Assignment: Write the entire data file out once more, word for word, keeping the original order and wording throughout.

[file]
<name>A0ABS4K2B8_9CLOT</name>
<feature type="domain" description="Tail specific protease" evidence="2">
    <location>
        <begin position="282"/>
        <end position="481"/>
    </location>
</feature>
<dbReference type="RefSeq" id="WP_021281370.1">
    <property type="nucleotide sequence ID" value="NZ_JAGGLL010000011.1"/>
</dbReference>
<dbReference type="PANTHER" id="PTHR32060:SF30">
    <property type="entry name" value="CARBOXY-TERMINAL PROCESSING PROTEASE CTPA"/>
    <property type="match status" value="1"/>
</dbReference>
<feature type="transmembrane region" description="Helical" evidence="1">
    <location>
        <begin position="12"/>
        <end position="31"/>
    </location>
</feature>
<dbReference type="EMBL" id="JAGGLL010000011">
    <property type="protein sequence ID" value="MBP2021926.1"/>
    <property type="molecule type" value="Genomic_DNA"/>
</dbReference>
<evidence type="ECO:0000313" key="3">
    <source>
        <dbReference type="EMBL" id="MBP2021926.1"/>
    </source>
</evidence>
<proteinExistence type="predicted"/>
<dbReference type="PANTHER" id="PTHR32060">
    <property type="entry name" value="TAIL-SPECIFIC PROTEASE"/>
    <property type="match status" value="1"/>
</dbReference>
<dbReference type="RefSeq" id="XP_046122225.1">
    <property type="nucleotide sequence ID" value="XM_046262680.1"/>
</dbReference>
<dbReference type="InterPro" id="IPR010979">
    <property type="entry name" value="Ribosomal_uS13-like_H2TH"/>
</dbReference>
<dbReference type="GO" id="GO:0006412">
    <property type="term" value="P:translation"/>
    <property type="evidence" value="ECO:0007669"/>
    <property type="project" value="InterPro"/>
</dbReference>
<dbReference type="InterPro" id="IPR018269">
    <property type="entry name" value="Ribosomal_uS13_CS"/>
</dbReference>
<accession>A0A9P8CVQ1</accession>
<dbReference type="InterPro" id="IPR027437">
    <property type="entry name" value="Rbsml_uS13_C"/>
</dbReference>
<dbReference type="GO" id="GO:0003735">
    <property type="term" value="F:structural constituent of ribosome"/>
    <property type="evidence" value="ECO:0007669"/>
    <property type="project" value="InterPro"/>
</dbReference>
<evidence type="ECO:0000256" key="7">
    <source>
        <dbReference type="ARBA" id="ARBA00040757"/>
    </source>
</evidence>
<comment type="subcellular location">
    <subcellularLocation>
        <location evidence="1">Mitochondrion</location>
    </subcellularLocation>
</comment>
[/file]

<name>A0ABS4K2B8_9CLOT</name>
<feature type="domain" description="Tail specific protease" evidence="2">
    <location>
        <begin position="282"/>
        <end position="481"/>
    </location>
</feature>
<dbReference type="RefSeq" id="WP_021281370.1">
    <property type="nucleotide sequence ID" value="NZ_JAGGLL010000011.1"/>
</dbReference>
<dbReference type="PANTHER" id="PTHR32060:SF30">
    <property type="entry name" value="CARBOXY-TERMINAL PROCESSING PROTEASE CTPA"/>
    <property type="match status" value="1"/>
</dbReference>
<feature type="transmembrane region" description="Helical" evidence="1">
    <location>
        <begin position="12"/>
        <end position="31"/>
    </location>
</feature>
<dbReference type="EMBL" id="JAGGLL010000011">
    <property type="protein sequence ID" value="MBP2021926.1"/>
    <property type="molecule type" value="Genomic_DNA"/>
</dbReference>
<evidence type="ECO:0000313" key="3">
    <source>
        <dbReference type="EMBL" id="MBP2021926.1"/>
    </source>
</evidence>
<proteinExistence type="predicted"/>
<dbReference type="PANTHER" id="PTHR32060">
    <property type="entry name" value="TAIL-SPECIFIC PROTEASE"/>
    <property type="match status" value="1"/>
</dbReference>
<dbReference type="RefSeq" id="XP_046122225.1">
    <property type="nucleotide sequence ID" value="XM_046262680.1"/>
</dbReference>
<dbReference type="InterPro" id="IPR010979">
    <property type="entry name" value="Ribosomal_uS13-like_H2TH"/>
</dbReference>
<dbReference type="GO" id="GO:0006412">
    <property type="term" value="P:translation"/>
    <property type="evidence" value="ECO:0007669"/>
    <property type="project" value="InterPro"/>
</dbReference>
<dbReference type="InterPro" id="IPR018269">
    <property type="entry name" value="Ribosomal_uS13_CS"/>
</dbReference>
<accession>A0A9P8CVQ1</accession>
<dbReference type="InterPro" id="IPR027437">
    <property type="entry name" value="Rbsml_uS13_C"/>
</dbReference>
<dbReference type="GO" id="GO:0003735">
    <property type="term" value="F:structural constituent of ribosome"/>
    <property type="evidence" value="ECO:0007669"/>
    <property type="project" value="InterPro"/>
</dbReference>
<evidence type="ECO:0000256" key="7">
    <source>
        <dbReference type="ARBA" id="ARBA00040757"/>
    </source>
</evidence>
<comment type="subcellular location">
    <subcellularLocation>
        <location evidence="1">Mitochondrion</location>
    </subcellularLocation>
</comment>